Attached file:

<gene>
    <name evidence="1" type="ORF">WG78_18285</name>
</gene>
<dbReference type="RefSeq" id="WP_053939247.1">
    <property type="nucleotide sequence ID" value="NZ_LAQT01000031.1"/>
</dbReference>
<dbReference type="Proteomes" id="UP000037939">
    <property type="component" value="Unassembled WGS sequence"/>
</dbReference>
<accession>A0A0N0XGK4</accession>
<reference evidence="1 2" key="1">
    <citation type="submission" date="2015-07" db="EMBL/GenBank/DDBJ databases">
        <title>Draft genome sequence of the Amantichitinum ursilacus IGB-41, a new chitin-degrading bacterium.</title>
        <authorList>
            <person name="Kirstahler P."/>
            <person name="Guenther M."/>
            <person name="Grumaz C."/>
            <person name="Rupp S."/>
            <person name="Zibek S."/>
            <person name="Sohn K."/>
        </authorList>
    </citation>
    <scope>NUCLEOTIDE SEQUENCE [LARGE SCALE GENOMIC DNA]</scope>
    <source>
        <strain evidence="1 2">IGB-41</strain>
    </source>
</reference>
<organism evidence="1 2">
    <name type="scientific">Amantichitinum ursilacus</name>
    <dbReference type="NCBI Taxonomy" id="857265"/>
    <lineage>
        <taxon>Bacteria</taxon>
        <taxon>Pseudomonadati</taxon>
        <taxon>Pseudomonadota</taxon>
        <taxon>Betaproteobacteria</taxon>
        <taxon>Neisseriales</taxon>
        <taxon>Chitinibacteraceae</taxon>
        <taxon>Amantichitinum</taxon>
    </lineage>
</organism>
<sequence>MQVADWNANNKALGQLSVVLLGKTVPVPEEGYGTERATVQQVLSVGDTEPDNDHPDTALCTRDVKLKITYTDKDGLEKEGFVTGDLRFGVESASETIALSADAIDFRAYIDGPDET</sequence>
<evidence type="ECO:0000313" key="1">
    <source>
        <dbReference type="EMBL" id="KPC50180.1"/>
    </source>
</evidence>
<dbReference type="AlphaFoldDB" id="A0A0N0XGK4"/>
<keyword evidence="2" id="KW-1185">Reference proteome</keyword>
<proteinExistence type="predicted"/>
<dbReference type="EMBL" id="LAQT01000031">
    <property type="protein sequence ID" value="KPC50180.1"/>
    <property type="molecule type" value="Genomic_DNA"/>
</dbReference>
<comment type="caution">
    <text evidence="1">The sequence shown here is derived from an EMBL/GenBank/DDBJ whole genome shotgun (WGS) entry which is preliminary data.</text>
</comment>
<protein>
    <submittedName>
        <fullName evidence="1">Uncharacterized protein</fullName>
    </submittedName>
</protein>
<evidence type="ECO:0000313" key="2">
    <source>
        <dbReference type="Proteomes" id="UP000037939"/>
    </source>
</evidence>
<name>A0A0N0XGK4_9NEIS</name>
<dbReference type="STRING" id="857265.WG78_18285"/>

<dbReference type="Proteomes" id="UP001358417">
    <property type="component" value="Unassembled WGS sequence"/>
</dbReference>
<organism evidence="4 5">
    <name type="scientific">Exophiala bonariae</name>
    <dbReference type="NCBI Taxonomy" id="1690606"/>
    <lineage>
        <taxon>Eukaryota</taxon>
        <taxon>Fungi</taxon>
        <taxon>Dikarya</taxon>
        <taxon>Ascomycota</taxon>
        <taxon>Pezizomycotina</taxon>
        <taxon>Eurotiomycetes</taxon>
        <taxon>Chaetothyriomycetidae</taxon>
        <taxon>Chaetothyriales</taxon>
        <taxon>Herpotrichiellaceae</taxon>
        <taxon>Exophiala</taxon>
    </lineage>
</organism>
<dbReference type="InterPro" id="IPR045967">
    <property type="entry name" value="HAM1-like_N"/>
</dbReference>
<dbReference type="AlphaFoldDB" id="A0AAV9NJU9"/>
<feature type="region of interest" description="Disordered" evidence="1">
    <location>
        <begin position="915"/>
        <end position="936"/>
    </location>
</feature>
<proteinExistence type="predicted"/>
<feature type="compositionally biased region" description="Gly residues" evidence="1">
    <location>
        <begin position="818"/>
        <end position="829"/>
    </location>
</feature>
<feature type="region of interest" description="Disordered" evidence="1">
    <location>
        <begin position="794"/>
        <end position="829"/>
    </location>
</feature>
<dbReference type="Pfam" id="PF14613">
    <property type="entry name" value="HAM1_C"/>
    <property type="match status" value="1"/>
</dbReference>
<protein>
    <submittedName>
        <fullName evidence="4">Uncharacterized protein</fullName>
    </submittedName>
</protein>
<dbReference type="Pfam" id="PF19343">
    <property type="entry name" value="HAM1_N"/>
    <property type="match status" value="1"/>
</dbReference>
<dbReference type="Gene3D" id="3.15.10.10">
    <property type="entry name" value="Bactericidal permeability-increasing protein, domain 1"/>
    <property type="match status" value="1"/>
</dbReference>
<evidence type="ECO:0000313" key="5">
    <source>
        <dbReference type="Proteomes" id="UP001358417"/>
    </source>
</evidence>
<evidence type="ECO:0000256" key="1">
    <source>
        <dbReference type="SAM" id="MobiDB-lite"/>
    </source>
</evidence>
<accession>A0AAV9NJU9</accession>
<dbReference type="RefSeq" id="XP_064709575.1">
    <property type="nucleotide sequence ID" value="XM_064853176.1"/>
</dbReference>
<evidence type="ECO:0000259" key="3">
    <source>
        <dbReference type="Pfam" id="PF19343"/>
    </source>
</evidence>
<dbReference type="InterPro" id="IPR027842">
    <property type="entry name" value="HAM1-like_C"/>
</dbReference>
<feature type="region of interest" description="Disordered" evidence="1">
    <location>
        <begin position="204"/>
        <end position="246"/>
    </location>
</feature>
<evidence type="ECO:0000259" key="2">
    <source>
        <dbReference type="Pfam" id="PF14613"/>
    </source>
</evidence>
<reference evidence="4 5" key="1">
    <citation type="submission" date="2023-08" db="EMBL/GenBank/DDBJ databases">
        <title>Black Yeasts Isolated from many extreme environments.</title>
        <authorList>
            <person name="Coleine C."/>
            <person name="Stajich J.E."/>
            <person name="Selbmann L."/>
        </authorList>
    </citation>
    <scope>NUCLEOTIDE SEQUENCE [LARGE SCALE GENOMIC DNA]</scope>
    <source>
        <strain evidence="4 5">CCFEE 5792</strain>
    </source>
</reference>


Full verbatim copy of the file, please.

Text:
<gene>
    <name evidence="1" type="ORF">WG78_18285</name>
</gene>
<dbReference type="RefSeq" id="WP_053939247.1">
    <property type="nucleotide sequence ID" value="NZ_LAQT01000031.1"/>
</dbReference>
<dbReference type="Proteomes" id="UP000037939">
    <property type="component" value="Unassembled WGS sequence"/>
</dbReference>
<accession>A0A0N0XGK4</accession>
<reference evidence="1 2" key="1">
    <citation type="submission" date="2015-07" db="EMBL/GenBank/DDBJ databases">
        <title>Draft genome sequence of the Amantichitinum ursilacus IGB-41, a new chitin-degrading bacterium.</title>
        <authorList>
            <person name="Kirstahler P."/>
            <person name="Guenther M."/>
            <person name="Grumaz C."/>
            <person name="Rupp S."/>
            <person name="Zibek S."/>
            <person name="Sohn K."/>
        </authorList>
    </citation>
    <scope>NUCLEOTIDE SEQUENCE [LARGE SCALE GENOMIC DNA]</scope>
    <source>
        <strain evidence="1 2">IGB-41</strain>
    </source>
</reference>
<organism evidence="1 2">
    <name type="scientific">Amantichitinum ursilacus</name>
    <dbReference type="NCBI Taxonomy" id="857265"/>
    <lineage>
        <taxon>Bacteria</taxon>
        <taxon>Pseudomonadati</taxon>
        <taxon>Pseudomonadota</taxon>
        <taxon>Betaproteobacteria</taxon>
        <taxon>Neisseriales</taxon>
        <taxon>Chitinibacteraceae</taxon>
        <taxon>Amantichitinum</taxon>
    </lineage>
</organism>
<sequence>MQVADWNANNKALGQLSVVLLGKTVPVPEEGYGTERATVQQVLSVGDTEPDNDHPDTALCTRDVKLKITYTDKDGLEKEGFVTGDLRFGVESASETIALSADAIDFRAYIDGPDET</sequence>
<evidence type="ECO:0000313" key="1">
    <source>
        <dbReference type="EMBL" id="KPC50180.1"/>
    </source>
</evidence>
<dbReference type="AlphaFoldDB" id="A0A0N0XGK4"/>
<keyword evidence="2" id="KW-1185">Reference proteome</keyword>
<proteinExistence type="predicted"/>
<dbReference type="EMBL" id="LAQT01000031">
    <property type="protein sequence ID" value="KPC50180.1"/>
    <property type="molecule type" value="Genomic_DNA"/>
</dbReference>
<comment type="caution">
    <text evidence="1">The sequence shown here is derived from an EMBL/GenBank/DDBJ whole genome shotgun (WGS) entry which is preliminary data.</text>
</comment>
<protein>
    <submittedName>
        <fullName evidence="1">Uncharacterized protein</fullName>
    </submittedName>
</protein>
<evidence type="ECO:0000313" key="2">
    <source>
        <dbReference type="Proteomes" id="UP000037939"/>
    </source>
</evidence>
<name>A0A0N0XGK4_9NEIS</name>
<dbReference type="STRING" id="857265.WG78_18285"/>

<dbReference type="Proteomes" id="UP001358417">
    <property type="component" value="Unassembled WGS sequence"/>
</dbReference>
<organism evidence="4 5">
    <name type="scientific">Exophiala bonariae</name>
    <dbReference type="NCBI Taxonomy" id="1690606"/>
    <lineage>
        <taxon>Eukaryota</taxon>
        <taxon>Fungi</taxon>
        <taxon>Dikarya</taxon>
        <taxon>Ascomycota</taxon>
        <taxon>Pezizomycotina</taxon>
        <taxon>Eurotiomycetes</taxon>
        <taxon>Chaetothyriomycetidae</taxon>
        <taxon>Chaetothyriales</taxon>
        <taxon>Herpotrichiellaceae</taxon>
        <taxon>Exophiala</taxon>
    </lineage>
</organism>
<dbReference type="InterPro" id="IPR045967">
    <property type="entry name" value="HAM1-like_N"/>
</dbReference>
<dbReference type="AlphaFoldDB" id="A0AAV9NJU9"/>
<feature type="region of interest" description="Disordered" evidence="1">
    <location>
        <begin position="915"/>
        <end position="936"/>
    </location>
</feature>
<proteinExistence type="predicted"/>
<feature type="compositionally biased region" description="Gly residues" evidence="1">
    <location>
        <begin position="818"/>
        <end position="829"/>
    </location>
</feature>
<feature type="region of interest" description="Disordered" evidence="1">
    <location>
        <begin position="794"/>
        <end position="829"/>
    </location>
</feature>
<dbReference type="Pfam" id="PF14613">
    <property type="entry name" value="HAM1_C"/>
    <property type="match status" value="1"/>
</dbReference>
<protein>
    <submittedName>
        <fullName evidence="4">Uncharacterized protein</fullName>
    </submittedName>
</protein>
<dbReference type="Pfam" id="PF19343">
    <property type="entry name" value="HAM1_N"/>
    <property type="match status" value="1"/>
</dbReference>
<dbReference type="Gene3D" id="3.15.10.10">
    <property type="entry name" value="Bactericidal permeability-increasing protein, domain 1"/>
    <property type="match status" value="1"/>
</dbReference>
<evidence type="ECO:0000313" key="5">
    <source>
        <dbReference type="Proteomes" id="UP001358417"/>
    </source>
</evidence>
<evidence type="ECO:0000256" key="1">
    <source>
        <dbReference type="SAM" id="MobiDB-lite"/>
    </source>
</evidence>
<accession>A0AAV9NJU9</accession>
<dbReference type="RefSeq" id="XP_064709575.1">
    <property type="nucleotide sequence ID" value="XM_064853176.1"/>
</dbReference>
<evidence type="ECO:0000259" key="3">
    <source>
        <dbReference type="Pfam" id="PF19343"/>
    </source>
</evidence>
<dbReference type="InterPro" id="IPR027842">
    <property type="entry name" value="HAM1-like_C"/>
</dbReference>
<feature type="region of interest" description="Disordered" evidence="1">
    <location>
        <begin position="204"/>
        <end position="246"/>
    </location>
</feature>
<evidence type="ECO:0000259" key="2">
    <source>
        <dbReference type="Pfam" id="PF14613"/>
    </source>
</evidence>
<reference evidence="4 5" key="1">
    <citation type="submission" date="2023-08" db="EMBL/GenBank/DDBJ databases">
        <title>Black Yeasts Isolated from many extreme environments.</title>
        <authorList>
            <person name="Coleine C."/>
            <person name="Stajich J.E."/>
            <person name="Selbmann L."/>
        </authorList>
    </citation>
    <scope>NUCLEOTIDE SEQUENCE [LARGE SCALE GENOMIC DNA]</scope>
    <source>
        <strain evidence="4 5">CCFEE 5792</strain>
    </source>
</reference>